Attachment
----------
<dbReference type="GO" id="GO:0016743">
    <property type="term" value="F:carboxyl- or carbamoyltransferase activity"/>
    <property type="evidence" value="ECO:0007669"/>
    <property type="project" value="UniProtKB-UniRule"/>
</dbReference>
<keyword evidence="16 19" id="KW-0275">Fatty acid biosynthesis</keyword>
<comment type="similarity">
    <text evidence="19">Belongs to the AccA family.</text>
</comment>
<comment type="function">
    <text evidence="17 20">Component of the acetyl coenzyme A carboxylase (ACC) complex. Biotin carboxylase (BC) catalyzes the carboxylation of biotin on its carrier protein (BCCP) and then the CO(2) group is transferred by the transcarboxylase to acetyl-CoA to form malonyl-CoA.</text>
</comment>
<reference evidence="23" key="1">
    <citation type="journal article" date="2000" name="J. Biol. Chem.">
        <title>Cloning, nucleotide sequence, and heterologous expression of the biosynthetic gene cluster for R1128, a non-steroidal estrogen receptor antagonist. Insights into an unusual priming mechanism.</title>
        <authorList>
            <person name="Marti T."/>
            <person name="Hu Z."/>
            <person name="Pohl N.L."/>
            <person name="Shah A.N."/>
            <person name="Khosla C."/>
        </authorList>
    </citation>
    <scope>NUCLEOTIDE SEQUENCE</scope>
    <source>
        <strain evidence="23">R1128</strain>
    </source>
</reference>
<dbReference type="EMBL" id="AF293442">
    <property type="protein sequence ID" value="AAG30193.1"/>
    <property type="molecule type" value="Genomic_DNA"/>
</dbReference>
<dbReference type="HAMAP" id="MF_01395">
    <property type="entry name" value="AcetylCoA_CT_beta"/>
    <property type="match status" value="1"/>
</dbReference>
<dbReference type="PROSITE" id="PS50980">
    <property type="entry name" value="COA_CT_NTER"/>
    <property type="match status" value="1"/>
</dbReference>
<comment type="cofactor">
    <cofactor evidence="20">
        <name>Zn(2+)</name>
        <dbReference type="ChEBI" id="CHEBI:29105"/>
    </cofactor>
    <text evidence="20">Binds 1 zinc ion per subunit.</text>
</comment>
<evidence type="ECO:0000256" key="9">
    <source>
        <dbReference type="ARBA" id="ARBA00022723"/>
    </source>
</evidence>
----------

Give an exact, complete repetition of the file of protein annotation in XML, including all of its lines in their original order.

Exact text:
<dbReference type="GO" id="GO:0016743">
    <property type="term" value="F:carboxyl- or carbamoyltransferase activity"/>
    <property type="evidence" value="ECO:0007669"/>
    <property type="project" value="UniProtKB-UniRule"/>
</dbReference>
<keyword evidence="16 19" id="KW-0275">Fatty acid biosynthesis</keyword>
<comment type="similarity">
    <text evidence="19">Belongs to the AccA family.</text>
</comment>
<comment type="function">
    <text evidence="17 20">Component of the acetyl coenzyme A carboxylase (ACC) complex. Biotin carboxylase (BC) catalyzes the carboxylation of biotin on its carrier protein (BCCP) and then the CO(2) group is transferred by the transcarboxylase to acetyl-CoA to form malonyl-CoA.</text>
</comment>
<reference evidence="23" key="1">
    <citation type="journal article" date="2000" name="J. Biol. Chem.">
        <title>Cloning, nucleotide sequence, and heterologous expression of the biosynthetic gene cluster for R1128, a non-steroidal estrogen receptor antagonist. Insights into an unusual priming mechanism.</title>
        <authorList>
            <person name="Marti T."/>
            <person name="Hu Z."/>
            <person name="Pohl N.L."/>
            <person name="Shah A.N."/>
            <person name="Khosla C."/>
        </authorList>
    </citation>
    <scope>NUCLEOTIDE SEQUENCE</scope>
    <source>
        <strain evidence="23">R1128</strain>
    </source>
</reference>
<dbReference type="EMBL" id="AF293442">
    <property type="protein sequence ID" value="AAG30193.1"/>
    <property type="molecule type" value="Genomic_DNA"/>
</dbReference>
<dbReference type="HAMAP" id="MF_01395">
    <property type="entry name" value="AcetylCoA_CT_beta"/>
    <property type="match status" value="1"/>
</dbReference>
<dbReference type="PROSITE" id="PS50980">
    <property type="entry name" value="COA_CT_NTER"/>
    <property type="match status" value="1"/>
</dbReference>
<comment type="cofactor">
    <cofactor evidence="20">
        <name>Zn(2+)</name>
        <dbReference type="ChEBI" id="CHEBI:29105"/>
    </cofactor>
    <text evidence="20">Binds 1 zinc ion per subunit.</text>
</comment>
<evidence type="ECO:0000256" key="9">
    <source>
        <dbReference type="ARBA" id="ARBA00022723"/>
    </source>
</evidence>